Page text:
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UNITED STATES

SECURITIES AND EXCHANGE COMMISSION

WASHINGTON, D.C. 20549

FORM 10-Q

QUARTERLY REPORT PURSUANT TO SECTION 13 OR 15(d) OF THE SECURITIES EXCHANGE ACT OF 1934

FOR THE QUARTERLY PERIOD ENDED March 31, 2024

OR

TRANSITION REPORT PURSUANT TO SECTION 13 OR 15(d) OF THE SECURITIES EXCHANGE ACT OF 1934

FOR THE TRANSITION PERIOD FROM _ TO _

COMMISSION FILE NUMBER 001-38501

______________________________________________

SCHOLAR ROCK HOLDING CORPORATION

(Exact name of registrant as specified in its charter)

Delaware

82-3750435

(State or other jurisdiction of

incorporation or organization)

(I.R.S. Employer

Identification No.)

301 Binney Street, 3rd Floor

Cambridge, Massachusetts

02142

(Address of principal executive offices)

(Zip Code)

(857) 259 3860

(Registrant’s telephone number, including area code)

Securities registered pursuant to Section 12(b) of the Exchange Act:

Title of each class

Trading symbol(s)

Name of each exchange on which registered

Common Stock, par value $0.001 per share

SRRK

The Nasdaq Global Select Market

Indicate by check mark whether the registrant (1) has filed all reports required to be filed by Section 13 or 15(d) of the Securities Exchange Act of 1934 during the preceding 12 months (or for such shorter period that the registrant was required to file such reports), and (2) has been subject to such filing requirements for the past 90 days.   Yes      No  

Indicate by check mark whether the registrant has submitted electronically every Interactive Data File required to be submitted pursuant to Rule 405 of Regulation S-T (§232.405 of this chapter) during the preceding 12 months (or for such shorter period that the registrant was required to submit such files).   Yes      No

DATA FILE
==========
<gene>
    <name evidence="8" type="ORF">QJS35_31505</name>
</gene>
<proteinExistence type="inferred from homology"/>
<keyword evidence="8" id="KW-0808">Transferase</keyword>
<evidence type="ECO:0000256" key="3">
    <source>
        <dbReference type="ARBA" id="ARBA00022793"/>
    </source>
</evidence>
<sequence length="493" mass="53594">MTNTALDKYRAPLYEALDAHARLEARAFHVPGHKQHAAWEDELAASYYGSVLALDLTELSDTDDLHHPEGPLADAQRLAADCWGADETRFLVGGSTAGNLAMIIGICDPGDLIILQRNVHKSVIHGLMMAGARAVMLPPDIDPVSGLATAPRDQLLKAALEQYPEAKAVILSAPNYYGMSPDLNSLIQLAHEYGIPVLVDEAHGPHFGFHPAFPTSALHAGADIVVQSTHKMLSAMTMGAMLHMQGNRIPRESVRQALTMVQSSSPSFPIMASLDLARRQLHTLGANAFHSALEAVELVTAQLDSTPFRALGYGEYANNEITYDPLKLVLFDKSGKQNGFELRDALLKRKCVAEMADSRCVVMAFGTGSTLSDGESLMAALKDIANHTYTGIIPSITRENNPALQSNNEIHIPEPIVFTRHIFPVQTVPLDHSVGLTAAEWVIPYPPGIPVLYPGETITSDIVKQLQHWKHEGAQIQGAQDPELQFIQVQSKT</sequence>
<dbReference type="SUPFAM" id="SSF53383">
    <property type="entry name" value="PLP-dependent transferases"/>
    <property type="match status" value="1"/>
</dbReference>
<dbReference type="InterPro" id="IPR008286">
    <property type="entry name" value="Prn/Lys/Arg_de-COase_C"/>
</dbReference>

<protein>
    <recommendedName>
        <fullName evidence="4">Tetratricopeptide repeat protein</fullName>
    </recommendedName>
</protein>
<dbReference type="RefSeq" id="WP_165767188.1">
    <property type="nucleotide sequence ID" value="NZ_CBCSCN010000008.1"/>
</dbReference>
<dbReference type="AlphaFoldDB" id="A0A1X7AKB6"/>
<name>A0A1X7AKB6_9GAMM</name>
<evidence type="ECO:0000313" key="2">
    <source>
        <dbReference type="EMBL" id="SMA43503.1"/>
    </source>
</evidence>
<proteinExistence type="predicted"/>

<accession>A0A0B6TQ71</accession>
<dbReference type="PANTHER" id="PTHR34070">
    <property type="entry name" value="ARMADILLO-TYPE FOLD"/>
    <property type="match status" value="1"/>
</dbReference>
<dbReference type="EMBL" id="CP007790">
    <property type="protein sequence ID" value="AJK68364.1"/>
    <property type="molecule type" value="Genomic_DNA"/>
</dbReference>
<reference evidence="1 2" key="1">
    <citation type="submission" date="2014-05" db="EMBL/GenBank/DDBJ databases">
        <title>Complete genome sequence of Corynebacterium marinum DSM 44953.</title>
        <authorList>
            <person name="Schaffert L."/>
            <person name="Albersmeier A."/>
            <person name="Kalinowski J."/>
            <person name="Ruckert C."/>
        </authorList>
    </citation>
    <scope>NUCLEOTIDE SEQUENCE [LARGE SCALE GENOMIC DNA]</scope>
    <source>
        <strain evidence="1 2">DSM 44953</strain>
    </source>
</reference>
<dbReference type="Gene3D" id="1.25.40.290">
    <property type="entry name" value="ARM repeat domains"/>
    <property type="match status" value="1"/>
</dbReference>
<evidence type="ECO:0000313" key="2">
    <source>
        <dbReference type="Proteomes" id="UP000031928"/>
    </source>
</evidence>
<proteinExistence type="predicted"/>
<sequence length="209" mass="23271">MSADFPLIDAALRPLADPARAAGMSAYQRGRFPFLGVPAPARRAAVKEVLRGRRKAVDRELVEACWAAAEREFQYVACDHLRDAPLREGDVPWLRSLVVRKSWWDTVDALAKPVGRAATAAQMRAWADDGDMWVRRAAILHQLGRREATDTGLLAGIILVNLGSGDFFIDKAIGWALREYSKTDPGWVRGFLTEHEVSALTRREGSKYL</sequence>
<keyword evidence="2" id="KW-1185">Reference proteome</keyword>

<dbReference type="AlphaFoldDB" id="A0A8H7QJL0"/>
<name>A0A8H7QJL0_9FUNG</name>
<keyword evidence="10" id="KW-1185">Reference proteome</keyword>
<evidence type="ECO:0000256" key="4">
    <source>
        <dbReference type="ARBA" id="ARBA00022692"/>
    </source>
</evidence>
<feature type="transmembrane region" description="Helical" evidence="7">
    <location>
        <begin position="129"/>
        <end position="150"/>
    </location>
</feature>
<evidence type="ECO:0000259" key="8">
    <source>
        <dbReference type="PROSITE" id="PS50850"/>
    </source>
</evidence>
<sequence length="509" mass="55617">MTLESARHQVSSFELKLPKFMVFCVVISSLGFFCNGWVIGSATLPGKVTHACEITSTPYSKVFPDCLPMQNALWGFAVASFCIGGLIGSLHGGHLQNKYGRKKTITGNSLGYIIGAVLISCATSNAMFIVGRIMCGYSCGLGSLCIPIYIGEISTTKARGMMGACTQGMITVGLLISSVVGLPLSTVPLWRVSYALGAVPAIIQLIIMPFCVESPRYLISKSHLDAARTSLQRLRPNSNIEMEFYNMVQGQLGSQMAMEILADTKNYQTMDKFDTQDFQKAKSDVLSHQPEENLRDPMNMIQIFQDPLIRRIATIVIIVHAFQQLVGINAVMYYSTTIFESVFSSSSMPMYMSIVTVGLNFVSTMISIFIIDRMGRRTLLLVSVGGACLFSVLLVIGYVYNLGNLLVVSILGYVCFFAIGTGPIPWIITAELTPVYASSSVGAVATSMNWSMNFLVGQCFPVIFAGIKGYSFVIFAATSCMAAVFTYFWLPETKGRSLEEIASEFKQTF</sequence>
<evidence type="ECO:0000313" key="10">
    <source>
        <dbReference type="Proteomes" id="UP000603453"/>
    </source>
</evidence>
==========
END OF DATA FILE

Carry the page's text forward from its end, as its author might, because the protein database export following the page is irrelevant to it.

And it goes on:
Indicate by check mark whether the registrant is a large accelerated filer, an accelerated filer, a non-accelerated filer, a smaller reporting company, or an emerging growth company. See the definitions of “large accelerated filer,” “accelerated filer,” “smaller reporting company,” and “emerging growth company” in Rule 12b-2 of the Exchange Act.

Large accelerated filer

Accelerated filer

 

 

 

 

Non-accelerated filer

Smaller reporting company

 

 

 

 

 

 

Emerging growth company

If an emerging growth company, indicate by check mark if the registrant has elected not to use the extended transition period for complying with any new or revised financial accounting standards provided pursuant to Section 13(a) of the Exchange Act.

Indicate by check mark whether the registrant is a shell company (as defined in Rule 12b-2 of the Exchange Act).   Yes      No  

The number of outstanding shares of the Registrant’s Common Stock as of May 2, 2024 was 79,754,065.

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SPECIAL NOTE REGARDING FORWARD-LOOKING STATEMENTS